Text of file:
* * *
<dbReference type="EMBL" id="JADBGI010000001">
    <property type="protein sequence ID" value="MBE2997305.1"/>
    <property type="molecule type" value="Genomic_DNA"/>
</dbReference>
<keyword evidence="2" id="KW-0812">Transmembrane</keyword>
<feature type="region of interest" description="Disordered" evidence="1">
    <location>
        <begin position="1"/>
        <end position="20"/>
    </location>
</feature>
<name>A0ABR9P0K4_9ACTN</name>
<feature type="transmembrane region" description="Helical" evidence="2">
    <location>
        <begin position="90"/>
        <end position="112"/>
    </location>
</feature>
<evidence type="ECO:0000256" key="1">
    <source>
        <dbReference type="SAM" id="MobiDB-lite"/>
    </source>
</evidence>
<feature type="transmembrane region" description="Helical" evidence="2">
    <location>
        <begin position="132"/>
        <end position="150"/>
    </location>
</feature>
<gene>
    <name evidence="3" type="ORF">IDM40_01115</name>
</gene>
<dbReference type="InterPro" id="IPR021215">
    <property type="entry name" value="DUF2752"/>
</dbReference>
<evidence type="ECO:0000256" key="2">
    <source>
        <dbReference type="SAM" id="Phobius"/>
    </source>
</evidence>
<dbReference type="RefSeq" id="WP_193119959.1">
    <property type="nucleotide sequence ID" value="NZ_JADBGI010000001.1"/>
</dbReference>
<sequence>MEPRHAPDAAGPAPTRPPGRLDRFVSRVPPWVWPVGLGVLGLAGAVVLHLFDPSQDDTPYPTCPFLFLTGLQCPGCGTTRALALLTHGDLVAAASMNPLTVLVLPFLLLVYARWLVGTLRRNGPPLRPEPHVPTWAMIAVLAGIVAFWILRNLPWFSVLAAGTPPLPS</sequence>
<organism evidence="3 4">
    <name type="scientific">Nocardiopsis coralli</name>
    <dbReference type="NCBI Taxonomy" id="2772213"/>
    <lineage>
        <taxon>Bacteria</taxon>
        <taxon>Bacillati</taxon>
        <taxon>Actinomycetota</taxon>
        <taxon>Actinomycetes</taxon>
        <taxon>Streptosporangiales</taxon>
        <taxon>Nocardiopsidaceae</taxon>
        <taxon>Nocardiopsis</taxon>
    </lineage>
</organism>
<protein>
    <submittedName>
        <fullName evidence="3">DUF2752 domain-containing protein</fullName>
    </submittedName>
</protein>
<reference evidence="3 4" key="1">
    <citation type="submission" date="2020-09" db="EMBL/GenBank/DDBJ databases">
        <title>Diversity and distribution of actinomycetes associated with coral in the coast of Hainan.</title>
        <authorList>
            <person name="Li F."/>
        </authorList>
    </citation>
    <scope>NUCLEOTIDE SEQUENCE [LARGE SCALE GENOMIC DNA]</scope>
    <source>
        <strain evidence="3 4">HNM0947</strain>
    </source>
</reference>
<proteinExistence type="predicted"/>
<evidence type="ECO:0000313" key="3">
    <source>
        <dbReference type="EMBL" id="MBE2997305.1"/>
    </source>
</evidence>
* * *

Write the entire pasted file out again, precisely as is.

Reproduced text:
<dbReference type="EMBL" id="JADBGI010000001">
    <property type="protein sequence ID" value="MBE2997305.1"/>
    <property type="molecule type" value="Genomic_DNA"/>
</dbReference>
<keyword evidence="2" id="KW-0812">Transmembrane</keyword>
<feature type="region of interest" description="Disordered" evidence="1">
    <location>
        <begin position="1"/>
        <end position="20"/>
    </location>
</feature>
<name>A0ABR9P0K4_9ACTN</name>
<feature type="transmembrane region" description="Helical" evidence="2">
    <location>
        <begin position="90"/>
        <end position="112"/>
    </location>
</feature>
<evidence type="ECO:0000256" key="1">
    <source>
        <dbReference type="SAM" id="MobiDB-lite"/>
    </source>
</evidence>
<feature type="transmembrane region" description="Helical" evidence="2">
    <location>
        <begin position="132"/>
        <end position="150"/>
    </location>
</feature>
<gene>
    <name evidence="3" type="ORF">IDM40_01115</name>
</gene>
<dbReference type="InterPro" id="IPR021215">
    <property type="entry name" value="DUF2752"/>
</dbReference>
<evidence type="ECO:0000256" key="2">
    <source>
        <dbReference type="SAM" id="Phobius"/>
    </source>
</evidence>
<dbReference type="RefSeq" id="WP_193119959.1">
    <property type="nucleotide sequence ID" value="NZ_JADBGI010000001.1"/>
</dbReference>
<sequence>MEPRHAPDAAGPAPTRPPGRLDRFVSRVPPWVWPVGLGVLGLAGAVVLHLFDPSQDDTPYPTCPFLFLTGLQCPGCGTTRALALLTHGDLVAAASMNPLTVLVLPFLLLVYARWLVGTLRRNGPPLRPEPHVPTWAMIAVLAGIVAFWILRNLPWFSVLAAGTPPLPS</sequence>
<organism evidence="3 4">
    <name type="scientific">Nocardiopsis coralli</name>
    <dbReference type="NCBI Taxonomy" id="2772213"/>
    <lineage>
        <taxon>Bacteria</taxon>
        <taxon>Bacillati</taxon>
        <taxon>Actinomycetota</taxon>
        <taxon>Actinomycetes</taxon>
        <taxon>Streptosporangiales</taxon>
        <taxon>Nocardiopsidaceae</taxon>
        <taxon>Nocardiopsis</taxon>
    </lineage>
</organism>
<protein>
    <submittedName>
        <fullName evidence="3">DUF2752 domain-containing protein</fullName>
    </submittedName>
</protein>
<reference evidence="3 4" key="1">
    <citation type="submission" date="2020-09" db="EMBL/GenBank/DDBJ databases">
        <title>Diversity and distribution of actinomycetes associated with coral in the coast of Hainan.</title>
        <authorList>
            <person name="Li F."/>
        </authorList>
    </citation>
    <scope>NUCLEOTIDE SEQUENCE [LARGE SCALE GENOMIC DNA]</scope>
    <source>
        <strain evidence="3 4">HNM0947</strain>
    </source>
</reference>
<proteinExistence type="predicted"/>
<evidence type="ECO:0000313" key="3">
    <source>
        <dbReference type="EMBL" id="MBE2997305.1"/>
    </source>
</evidence>